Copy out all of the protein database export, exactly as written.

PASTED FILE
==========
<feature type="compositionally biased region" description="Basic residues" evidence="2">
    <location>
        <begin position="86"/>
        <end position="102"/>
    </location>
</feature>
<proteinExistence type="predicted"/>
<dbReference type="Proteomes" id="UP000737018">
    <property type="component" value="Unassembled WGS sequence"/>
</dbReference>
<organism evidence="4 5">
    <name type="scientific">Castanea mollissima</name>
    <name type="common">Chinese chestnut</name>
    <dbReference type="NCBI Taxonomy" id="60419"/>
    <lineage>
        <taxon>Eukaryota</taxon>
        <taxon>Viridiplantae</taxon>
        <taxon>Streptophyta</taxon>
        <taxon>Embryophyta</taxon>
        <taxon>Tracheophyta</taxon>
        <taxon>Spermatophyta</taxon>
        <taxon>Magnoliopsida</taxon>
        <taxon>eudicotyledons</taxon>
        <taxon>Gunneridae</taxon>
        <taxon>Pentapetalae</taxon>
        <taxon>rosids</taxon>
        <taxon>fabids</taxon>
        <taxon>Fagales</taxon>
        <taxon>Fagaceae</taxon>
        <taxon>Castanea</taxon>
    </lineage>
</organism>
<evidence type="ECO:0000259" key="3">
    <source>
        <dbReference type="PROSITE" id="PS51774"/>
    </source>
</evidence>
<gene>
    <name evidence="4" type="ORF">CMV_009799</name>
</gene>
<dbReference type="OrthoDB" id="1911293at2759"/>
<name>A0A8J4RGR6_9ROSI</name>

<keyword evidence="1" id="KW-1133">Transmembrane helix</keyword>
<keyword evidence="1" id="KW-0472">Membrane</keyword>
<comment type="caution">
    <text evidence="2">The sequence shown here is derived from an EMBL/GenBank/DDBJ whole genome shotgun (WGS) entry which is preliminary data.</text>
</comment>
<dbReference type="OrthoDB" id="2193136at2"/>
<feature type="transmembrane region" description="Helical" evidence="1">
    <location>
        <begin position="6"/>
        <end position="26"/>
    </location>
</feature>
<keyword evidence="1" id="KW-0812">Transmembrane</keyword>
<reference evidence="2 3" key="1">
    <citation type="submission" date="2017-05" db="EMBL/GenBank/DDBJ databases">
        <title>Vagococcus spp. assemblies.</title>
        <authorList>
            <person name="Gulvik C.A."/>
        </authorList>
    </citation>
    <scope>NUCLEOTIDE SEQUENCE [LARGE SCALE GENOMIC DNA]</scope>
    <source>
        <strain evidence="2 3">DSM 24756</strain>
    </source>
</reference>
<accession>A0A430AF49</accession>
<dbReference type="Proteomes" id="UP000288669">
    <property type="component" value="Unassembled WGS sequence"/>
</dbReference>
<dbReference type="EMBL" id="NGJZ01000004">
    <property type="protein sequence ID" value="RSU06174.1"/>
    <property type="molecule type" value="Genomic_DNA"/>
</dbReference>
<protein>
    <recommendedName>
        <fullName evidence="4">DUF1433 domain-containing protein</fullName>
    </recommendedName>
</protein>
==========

<feature type="compositionally biased region" description="Basic residues" evidence="2">
    <location>
        <begin position="86"/>
        <end position="102"/>
    </location>
</feature>
<proteinExistence type="predicted"/>
<dbReference type="Proteomes" id="UP000737018">
    <property type="component" value="Unassembled WGS sequence"/>
</dbReference>
<organism evidence="4 5">
    <name type="scientific">Castanea mollissima</name>
    <name type="common">Chinese chestnut</name>
    <dbReference type="NCBI Taxonomy" id="60419"/>
    <lineage>
        <taxon>Eukaryota</taxon>
        <taxon>Viridiplantae</taxon>
        <taxon>Streptophyta</taxon>
        <taxon>Embryophyta</taxon>
        <taxon>Tracheophyta</taxon>
        <taxon>Spermatophyta</taxon>
        <taxon>Magnoliopsida</taxon>
        <taxon>eudicotyledons</taxon>
        <taxon>Gunneridae</taxon>
        <taxon>Pentapetalae</taxon>
        <taxon>rosids</taxon>
        <taxon>fabids</taxon>
        <taxon>Fagales</taxon>
        <taxon>Fagaceae</taxon>
        <taxon>Castanea</taxon>
    </lineage>
</organism>
<evidence type="ECO:0000259" key="3">
    <source>
        <dbReference type="PROSITE" id="PS51774"/>
    </source>
</evidence>
<gene>
    <name evidence="4" type="ORF">CMV_009799</name>
</gene>
<dbReference type="OrthoDB" id="1911293at2759"/>
<name>A0A8J4RGR6_9ROSI</name>

<keyword evidence="1" id="KW-1133">Transmembrane helix</keyword>
<keyword evidence="1" id="KW-0472">Membrane</keyword>
<comment type="caution">
    <text evidence="2">The sequence shown here is derived from an EMBL/GenBank/DDBJ whole genome shotgun (WGS) entry which is preliminary data.</text>
</comment>
<dbReference type="OrthoDB" id="2193136at2"/>
<feature type="transmembrane region" description="Helical" evidence="1">
    <location>
        <begin position="6"/>
        <end position="26"/>
    </location>
</feature>
<keyword evidence="1" id="KW-0812">Transmembrane</keyword>
<reference evidence="2 3" key="1">
    <citation type="submission" date="2017-05" db="EMBL/GenBank/DDBJ databases">
        <title>Vagococcus spp. assemblies.</title>
        <authorList>
            <person name="Gulvik C.A."/>
        </authorList>
    </citation>
    <scope>NUCLEOTIDE SEQUENCE [LARGE SCALE GENOMIC DNA]</scope>
    <source>
        <strain evidence="2 3">DSM 24756</strain>
    </source>
</reference>
<accession>A0A430AF49</accession>
<dbReference type="Proteomes" id="UP000288669">
    <property type="component" value="Unassembled WGS sequence"/>
</dbReference>
<dbReference type="EMBL" id="NGJZ01000004">
    <property type="protein sequence ID" value="RSU06174.1"/>
    <property type="molecule type" value="Genomic_DNA"/>
</dbReference>
<protein>
    <recommendedName>
        <fullName evidence="4">DUF1433 domain-containing protein</fullName>
    </recommendedName>
</protein>